A 48-year-old man with a past medical history of hypertension, diabetes, and peripheral vascular disease presents with longstanding abdominal pain and distension. A computed tomography scan demonstrates a 12 cm midline retroperitoneal tumor. The excised tumor is a 320-gram, encapsulated, and lobulated mass measuring 12 cm in the largest dimension. Sectioning reveals a red-brown, focally myxoid cut surface with a yellow to orange rind. Tumor cells are negative for cytokeratins but positive for neuroendocrine markers (synaptophysin and chromogranin).

Master List of Diagnoses

  • Adrenal cortical adenoma
  • Alveolar soft part sarcoma
  • Clear cell renal cell carcinoma
  • Extra-adrenal paraganglioma (sympathetic paraganglioma)
  • Well-differentiated neuroendocrine tumor
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This case first appeared as Performance Improvement Program in Surgical Pathology (PIP) 2020, Case 16, and is an extra-adrenal (sympathetic) paraganglioma. The information provided in this case was accurate and correct at the time of publication in 2020. Any changes in terminology since the time of publication may not be reflected in this case.

Criteria for Diagnosis and Comments

Sections show a partially encapsulated neoplasm composed of tumor cells arranged in alveolar and trabecular structures. Tumor cells are predominantly monomorphic in appearance with clear cytoplasm; the nuclei vary from small to somewhat large, with occasional nuclear pseudoinclusions. An occasional mitotic figure is identified. The tumor is highly vascularized and shows a network of capillaries rimming the nests of neoplastic cells. The central portion of the tumor shows hyalinization and hemosiderin-laden macrophages. Tumor cells are diffusely positive for vimentin, synaptophysin, and chromogranin and negative for cytokeratins. S100 highlights the intervening sustentacular cells. The histologic appearance and location within the retroperitoneum are consistent with a diagnosis of extra-adrenal paraganglioma (sympathetic paraganglioma).

Paragangliomas are most commonly seen in the 4th and 5th decade, with an equal sex predilection. They are non-epithelial, neuroendocrine neoplasms arising from the neural crest-derived paraganglion cells. The paraganglion system comprises the adrenal medulla and the extra-adrenal paraganglion system (which in turn can be either sympathetic or parasympathetic). The vast majority of paragangliomas arising from the sympathetic nervous system are located within the abdomen or pelvis (along the vertebral column), while the majority of parasympathetic paragangliomas are found in the head and neck region. Specifically, paragangliomas have been found to occur in the carotid body, jugulotympanic paraganglia, paracaval retroperitoneal sites and the organ of Zuckerkandl located at the bifurcation of the aorta or inferior mesenteric artery. Head and neck paragangliomas have several clinical synonyms based on the location of the tumor (eg, glomus jugulare tumor, carotid body tumor) and tend to be non-functional. On the other hand, extra-adrenal paragangliomas, also known as sympathetic paragangliomas, are more likely to be functional due to excess catecholamine (dopamine and norepinephrine) production. Paragangliomas of the adrenal medulla are specifically referred to as pheochromocytomas.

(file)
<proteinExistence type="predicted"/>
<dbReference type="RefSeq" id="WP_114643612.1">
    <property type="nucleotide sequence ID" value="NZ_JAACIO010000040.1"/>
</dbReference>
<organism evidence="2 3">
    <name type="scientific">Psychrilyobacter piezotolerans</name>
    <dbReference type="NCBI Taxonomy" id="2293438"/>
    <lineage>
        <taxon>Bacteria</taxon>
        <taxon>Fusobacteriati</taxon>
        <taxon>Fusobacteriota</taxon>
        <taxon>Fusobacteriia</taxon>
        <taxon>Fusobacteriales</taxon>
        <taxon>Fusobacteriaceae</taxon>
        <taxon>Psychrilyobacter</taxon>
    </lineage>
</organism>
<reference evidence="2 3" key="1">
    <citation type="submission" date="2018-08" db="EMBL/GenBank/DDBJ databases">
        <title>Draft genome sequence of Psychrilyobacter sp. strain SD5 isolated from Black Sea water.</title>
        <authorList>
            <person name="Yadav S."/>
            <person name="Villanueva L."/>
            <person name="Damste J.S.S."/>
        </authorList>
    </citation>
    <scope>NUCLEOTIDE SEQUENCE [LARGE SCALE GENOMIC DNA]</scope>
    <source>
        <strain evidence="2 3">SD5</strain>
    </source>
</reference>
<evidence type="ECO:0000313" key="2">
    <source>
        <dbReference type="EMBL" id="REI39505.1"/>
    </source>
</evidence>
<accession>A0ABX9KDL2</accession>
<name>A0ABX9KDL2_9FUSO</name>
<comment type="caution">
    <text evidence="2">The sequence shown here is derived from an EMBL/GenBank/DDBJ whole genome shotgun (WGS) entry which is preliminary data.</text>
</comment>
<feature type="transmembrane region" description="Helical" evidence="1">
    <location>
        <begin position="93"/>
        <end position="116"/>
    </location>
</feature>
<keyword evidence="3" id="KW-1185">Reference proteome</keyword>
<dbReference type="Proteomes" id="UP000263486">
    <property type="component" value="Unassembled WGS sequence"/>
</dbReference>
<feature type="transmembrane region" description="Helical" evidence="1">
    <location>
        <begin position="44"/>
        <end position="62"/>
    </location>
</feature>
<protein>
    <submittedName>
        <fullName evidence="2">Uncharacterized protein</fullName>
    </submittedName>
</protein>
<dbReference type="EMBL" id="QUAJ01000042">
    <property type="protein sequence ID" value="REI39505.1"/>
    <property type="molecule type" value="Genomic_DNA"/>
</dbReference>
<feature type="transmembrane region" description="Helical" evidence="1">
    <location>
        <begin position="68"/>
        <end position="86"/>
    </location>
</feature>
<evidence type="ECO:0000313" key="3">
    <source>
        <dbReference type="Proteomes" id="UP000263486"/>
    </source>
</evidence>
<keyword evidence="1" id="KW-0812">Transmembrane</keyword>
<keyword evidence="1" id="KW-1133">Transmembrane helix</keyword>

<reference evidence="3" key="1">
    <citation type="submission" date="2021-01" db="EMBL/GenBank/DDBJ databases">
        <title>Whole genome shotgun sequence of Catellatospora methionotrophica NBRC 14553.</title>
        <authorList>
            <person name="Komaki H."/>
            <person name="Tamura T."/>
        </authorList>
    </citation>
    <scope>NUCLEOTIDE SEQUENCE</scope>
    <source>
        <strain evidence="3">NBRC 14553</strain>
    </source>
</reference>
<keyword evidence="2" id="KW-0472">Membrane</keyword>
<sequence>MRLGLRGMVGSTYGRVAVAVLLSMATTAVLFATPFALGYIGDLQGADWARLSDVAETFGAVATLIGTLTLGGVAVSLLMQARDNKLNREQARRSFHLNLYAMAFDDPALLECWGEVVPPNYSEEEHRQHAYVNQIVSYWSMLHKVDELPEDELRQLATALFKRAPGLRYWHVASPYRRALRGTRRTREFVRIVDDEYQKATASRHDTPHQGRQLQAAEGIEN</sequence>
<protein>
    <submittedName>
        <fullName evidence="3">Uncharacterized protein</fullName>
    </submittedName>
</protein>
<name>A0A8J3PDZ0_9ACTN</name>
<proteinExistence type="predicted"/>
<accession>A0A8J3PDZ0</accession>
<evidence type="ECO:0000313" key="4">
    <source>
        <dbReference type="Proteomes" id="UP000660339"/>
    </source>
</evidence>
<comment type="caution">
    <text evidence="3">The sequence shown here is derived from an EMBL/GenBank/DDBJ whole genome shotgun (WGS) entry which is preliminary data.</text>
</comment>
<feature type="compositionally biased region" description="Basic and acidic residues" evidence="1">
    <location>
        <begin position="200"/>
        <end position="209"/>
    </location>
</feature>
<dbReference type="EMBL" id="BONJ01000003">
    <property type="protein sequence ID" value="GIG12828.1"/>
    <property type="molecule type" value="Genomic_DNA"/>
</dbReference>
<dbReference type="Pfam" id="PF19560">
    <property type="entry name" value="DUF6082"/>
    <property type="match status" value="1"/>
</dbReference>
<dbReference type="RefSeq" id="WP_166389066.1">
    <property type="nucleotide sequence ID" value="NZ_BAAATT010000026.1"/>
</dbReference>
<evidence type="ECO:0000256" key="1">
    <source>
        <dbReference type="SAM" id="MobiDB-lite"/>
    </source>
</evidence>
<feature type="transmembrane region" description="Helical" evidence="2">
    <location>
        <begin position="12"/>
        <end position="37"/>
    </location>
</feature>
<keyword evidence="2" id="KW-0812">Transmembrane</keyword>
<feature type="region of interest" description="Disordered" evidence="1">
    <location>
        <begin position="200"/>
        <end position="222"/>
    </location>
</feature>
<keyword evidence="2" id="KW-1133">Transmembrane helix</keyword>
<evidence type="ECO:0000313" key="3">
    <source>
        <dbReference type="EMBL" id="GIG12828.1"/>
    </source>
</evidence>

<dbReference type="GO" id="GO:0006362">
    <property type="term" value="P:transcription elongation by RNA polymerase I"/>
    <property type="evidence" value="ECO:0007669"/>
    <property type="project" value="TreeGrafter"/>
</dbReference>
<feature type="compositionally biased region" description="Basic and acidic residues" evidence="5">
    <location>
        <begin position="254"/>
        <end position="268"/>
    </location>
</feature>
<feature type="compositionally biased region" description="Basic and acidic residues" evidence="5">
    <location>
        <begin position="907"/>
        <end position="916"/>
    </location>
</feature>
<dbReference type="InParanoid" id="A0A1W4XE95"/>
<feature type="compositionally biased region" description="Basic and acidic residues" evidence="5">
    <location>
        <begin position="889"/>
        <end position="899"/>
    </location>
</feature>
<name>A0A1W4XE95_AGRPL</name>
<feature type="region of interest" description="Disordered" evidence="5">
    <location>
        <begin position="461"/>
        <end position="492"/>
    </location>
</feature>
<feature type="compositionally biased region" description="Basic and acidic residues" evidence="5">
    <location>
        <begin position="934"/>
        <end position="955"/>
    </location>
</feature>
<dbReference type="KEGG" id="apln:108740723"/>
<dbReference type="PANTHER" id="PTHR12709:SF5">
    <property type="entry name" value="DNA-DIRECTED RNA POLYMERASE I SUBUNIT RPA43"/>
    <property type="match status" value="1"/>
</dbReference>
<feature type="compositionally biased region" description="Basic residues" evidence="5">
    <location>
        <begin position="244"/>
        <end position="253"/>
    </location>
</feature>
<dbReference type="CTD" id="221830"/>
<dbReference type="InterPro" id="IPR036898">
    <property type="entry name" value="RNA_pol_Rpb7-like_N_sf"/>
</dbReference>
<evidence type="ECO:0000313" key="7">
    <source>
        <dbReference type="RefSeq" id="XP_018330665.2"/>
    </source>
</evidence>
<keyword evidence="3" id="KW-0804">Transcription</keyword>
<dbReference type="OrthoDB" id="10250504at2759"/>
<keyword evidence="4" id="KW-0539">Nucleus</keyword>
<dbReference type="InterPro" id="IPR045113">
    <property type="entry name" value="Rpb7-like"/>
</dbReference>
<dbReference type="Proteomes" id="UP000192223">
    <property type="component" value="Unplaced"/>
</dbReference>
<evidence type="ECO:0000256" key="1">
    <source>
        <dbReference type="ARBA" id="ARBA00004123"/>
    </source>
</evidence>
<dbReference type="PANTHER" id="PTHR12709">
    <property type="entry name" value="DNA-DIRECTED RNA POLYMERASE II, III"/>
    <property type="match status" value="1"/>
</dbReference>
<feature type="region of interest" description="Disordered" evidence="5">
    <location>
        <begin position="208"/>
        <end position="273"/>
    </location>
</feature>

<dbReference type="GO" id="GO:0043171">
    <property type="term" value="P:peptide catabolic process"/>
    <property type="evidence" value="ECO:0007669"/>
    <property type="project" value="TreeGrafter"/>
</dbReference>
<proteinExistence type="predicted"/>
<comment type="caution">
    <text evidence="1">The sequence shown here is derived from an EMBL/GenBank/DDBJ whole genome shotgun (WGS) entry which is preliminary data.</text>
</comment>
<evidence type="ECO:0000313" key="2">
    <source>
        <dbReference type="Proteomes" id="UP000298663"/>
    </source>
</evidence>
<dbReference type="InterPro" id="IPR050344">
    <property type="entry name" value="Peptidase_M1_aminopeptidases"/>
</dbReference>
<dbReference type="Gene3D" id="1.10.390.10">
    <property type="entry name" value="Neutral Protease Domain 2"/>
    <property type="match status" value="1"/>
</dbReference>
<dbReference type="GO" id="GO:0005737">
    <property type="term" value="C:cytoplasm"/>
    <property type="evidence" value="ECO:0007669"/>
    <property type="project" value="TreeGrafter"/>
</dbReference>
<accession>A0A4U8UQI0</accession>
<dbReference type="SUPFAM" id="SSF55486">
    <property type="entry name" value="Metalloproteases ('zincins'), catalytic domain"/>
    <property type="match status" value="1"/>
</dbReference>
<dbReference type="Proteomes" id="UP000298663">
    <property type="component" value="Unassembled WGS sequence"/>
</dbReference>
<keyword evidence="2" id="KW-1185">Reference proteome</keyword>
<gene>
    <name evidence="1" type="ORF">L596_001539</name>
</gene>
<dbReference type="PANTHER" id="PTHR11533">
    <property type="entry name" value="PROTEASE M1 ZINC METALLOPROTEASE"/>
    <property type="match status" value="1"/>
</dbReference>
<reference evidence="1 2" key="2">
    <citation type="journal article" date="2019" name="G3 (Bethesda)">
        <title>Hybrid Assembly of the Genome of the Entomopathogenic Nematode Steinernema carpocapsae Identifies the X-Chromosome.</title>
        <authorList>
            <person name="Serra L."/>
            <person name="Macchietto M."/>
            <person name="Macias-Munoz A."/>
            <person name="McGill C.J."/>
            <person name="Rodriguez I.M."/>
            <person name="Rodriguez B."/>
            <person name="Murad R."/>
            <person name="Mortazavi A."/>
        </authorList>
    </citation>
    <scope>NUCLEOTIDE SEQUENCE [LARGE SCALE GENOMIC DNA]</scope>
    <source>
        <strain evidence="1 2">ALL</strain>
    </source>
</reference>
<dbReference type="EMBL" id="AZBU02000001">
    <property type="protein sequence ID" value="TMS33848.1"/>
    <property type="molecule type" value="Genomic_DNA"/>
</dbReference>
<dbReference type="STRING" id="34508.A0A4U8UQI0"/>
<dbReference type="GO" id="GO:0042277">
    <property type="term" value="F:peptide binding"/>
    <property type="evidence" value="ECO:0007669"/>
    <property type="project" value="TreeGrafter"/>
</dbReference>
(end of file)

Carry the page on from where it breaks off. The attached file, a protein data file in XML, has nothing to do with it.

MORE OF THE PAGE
Paragangliomas are characteristically composed of small nests of chromaffin cells or chief cells and peripherally placed spindle cells, arranged in an organoid pattern, resulting in the so called zellballen appearance (German for “ball of cells”). Nuclear pleomorphism and nuclear pseudoinclusions are present, but mitotic activity is sparse. Other described morphological features include intracellular hyaline globules, intracytoplasmic melanin-like pigment deposition, clear cells, and oncocytic changes.

The tumor cells express the neuroendocrine markers synaptophysin, chromogranin, and CD56. They are negative for cytokeratin, SMA, desmin, and TFE3. The supporting sustentacular cells, when present, stain for S100 and SOX10. Sympathetic paragangliomas are more likely to be positive for chromogranin when compared to parasympathetic paragangliomas. Demonstration of dopamine beta-hydroxylase and tyrosine hydroxylase (catecholamine-synthesizing enzymes) may help in differentiating paragangliomas from other neuroendocrine tumors in the region.

While the majority of paragangliomas occur sporadically, at least 30% to 40% of the cases have been associated with germline mutations and/or hereditary settings. Paragangliomas are associated with several hereditary conditions, such as multiple endocrine neoplasia (MEN) types 2A and 2B (RET mutation), neurofibromatosis type 1 (von Recklinghausen disease, NF1 mutation), von Hippel–Lindau disease (VHL mutation), and Carney–Stratakis syndrome (succinate dehydrogenase [SDH] gene mutation). Germline mutations in the autosomal genes encoding SDH enzymes, including subunits A, B, C, D, and succinate dehydrogenase complex assembly factor 2 (SDHAF2), account for approximately 50% of the germline mutations in paragangliomas and pheochromocytomas. There seems to be some correlation between morphology and genetic alterations; for example, myxoid foci are more likely to be seen in tumors associated with VHL abnormalities, and tight nests of rounded clear epithelioid cells are more likely to be seen in SDH gene-mutated tumors. These morphological changes are merely clues and do not supplant the need to perform molecular/ancillary testing in these tumors.